The residents themselves estimate that they spend at least 100 euros during one shopping trip. Also, people reveal when is the best time to go to Poland in order to avoid standing in queues with other buyers.
When is the best time to go to Poland?
“Many Lithuanians go shopping in Suvalki, when you go there to shop on the weekend, you often hear Lithuanians instead of Polish. Sometimes you have to push yourself in the queues.
But we finally found a way to avoid the congestion. Shops are usually closed on Sundays in Poland, except for the last Sunday of the month. So when we visited Poland last weekend, we were surprised not to find many people in Suwalki stores. Apparently, not everyone knows which Sunday the shops are open in Poland,” said Rasa from Kaunas.
She indicated that she usually tries to shop for a month in Poland.
“We spend most of our money on dairy products and meat. For example, a kilogram of chicken fillet costs 2.5 euros there. That’s why we buy as much meat as we can fit in the fridge,” the woman joked.
At that time, Jolanta from Alytus testified that she found another way to shop in Poland calmly and without queues.
“It is best to go shopping in the morning, but on a working day, then there are the least number of people in the shops,” advised the woman.
She also pointed out that people spend the most at the beginning of the month, when they receive their salaries.
“So at the end of the month, you can also meet fewer people in the shops. We usually go shopping in Poland on certain occasions, for example, before holidays.
This year, Easter will be early, already at the end of March. Therefore, we will go shopping with our family at the end of February, when there will not be big crowds there. After all, before the holidays, there are a lot of not only Lithuanians, but also Poles in the shops,” said the woman.
Costs in Poland depend on the season
Swedbank economist Greta Ilekytė, reviewing the expenses of the bank’s customers when paying with payment cards, commented that the amount of expenses usually fluctuates depending on the season of the year.
“For example, every year we notice that expenses increase in the summer months and this is probably natural – residents, going on vacation to Poland or other European countries, stop at the same time in a neighboring country to shop,” commented the economist.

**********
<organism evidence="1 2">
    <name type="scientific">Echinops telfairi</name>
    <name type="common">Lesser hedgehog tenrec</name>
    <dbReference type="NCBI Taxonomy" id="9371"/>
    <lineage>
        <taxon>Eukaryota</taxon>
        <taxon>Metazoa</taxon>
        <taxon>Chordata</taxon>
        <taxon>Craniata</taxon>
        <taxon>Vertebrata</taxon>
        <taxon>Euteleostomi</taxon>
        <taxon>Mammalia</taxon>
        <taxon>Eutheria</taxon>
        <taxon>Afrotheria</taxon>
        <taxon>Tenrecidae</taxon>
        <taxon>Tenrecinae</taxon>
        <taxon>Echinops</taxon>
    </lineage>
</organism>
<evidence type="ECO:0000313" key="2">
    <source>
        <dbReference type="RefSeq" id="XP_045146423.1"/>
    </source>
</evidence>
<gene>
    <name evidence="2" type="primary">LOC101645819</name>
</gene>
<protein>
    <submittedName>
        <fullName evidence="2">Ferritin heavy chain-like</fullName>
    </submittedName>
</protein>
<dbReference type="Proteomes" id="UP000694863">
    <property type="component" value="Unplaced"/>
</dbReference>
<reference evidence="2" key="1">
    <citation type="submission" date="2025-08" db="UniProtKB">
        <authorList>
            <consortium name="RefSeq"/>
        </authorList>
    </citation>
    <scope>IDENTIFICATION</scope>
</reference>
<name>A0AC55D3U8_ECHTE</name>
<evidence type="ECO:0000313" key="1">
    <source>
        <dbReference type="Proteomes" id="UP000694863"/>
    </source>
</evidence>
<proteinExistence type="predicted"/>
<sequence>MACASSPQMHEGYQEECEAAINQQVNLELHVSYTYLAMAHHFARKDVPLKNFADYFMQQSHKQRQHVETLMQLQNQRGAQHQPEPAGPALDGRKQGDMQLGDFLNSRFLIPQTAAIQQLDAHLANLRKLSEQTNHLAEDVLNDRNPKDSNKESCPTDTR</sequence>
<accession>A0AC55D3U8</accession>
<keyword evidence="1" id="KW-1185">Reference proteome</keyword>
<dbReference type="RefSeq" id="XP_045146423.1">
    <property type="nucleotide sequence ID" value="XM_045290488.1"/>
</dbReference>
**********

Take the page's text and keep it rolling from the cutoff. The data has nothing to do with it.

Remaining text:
She pointed out that the attention paid to shopping in Poland in the public sphere is still much higher than the actual determination of Lithuanians to go shopping there.
“Countrymen’s settlements in this country make up about 1 percent. from the total amount of bank payments with payment cards.
And the trend itself, when residents go in search of cheaper goods to neighboring countries, is nothing new. For example, a third of Belgians go shopping in France or Germany. At that time, Finns looking not only for cheaper food products, but also for drinks, are quite frequent guests in Estonia”, observed G. Ilekytė.
Spent millions of euros
The economist calculated that last year Lithuanians in Poland spent about 7-8 million euros in the non-summer months, while in July and August almost twice as much – about 14-15 million euros.
“In December, the expenses amounted to just over 7 million euros. Residents spend the largest part of expenses, about a third, on food products, and about a fifth – on fuel. According to the bank’s data, the average amount of one settlement currently amounts to around 50 euros”, calculated G. Ilekytė.
According to her, despite the fact that cheaper food products can be found in Poland, one should not forget that traveling there also includes opportunity costs.
“For example, if you need to go 100 or more kilometers to the shopping center, you would have to calculate not only the considerable fuel costs of the trip, but also the time that would be spent in the car.
Finally, there is the risk of buying goods and products that may not be needed or have a limited shelf life. In such a case, it would be necessary to carefully calculate whether the desired goal – to save money – was really achieved,” the economist advised.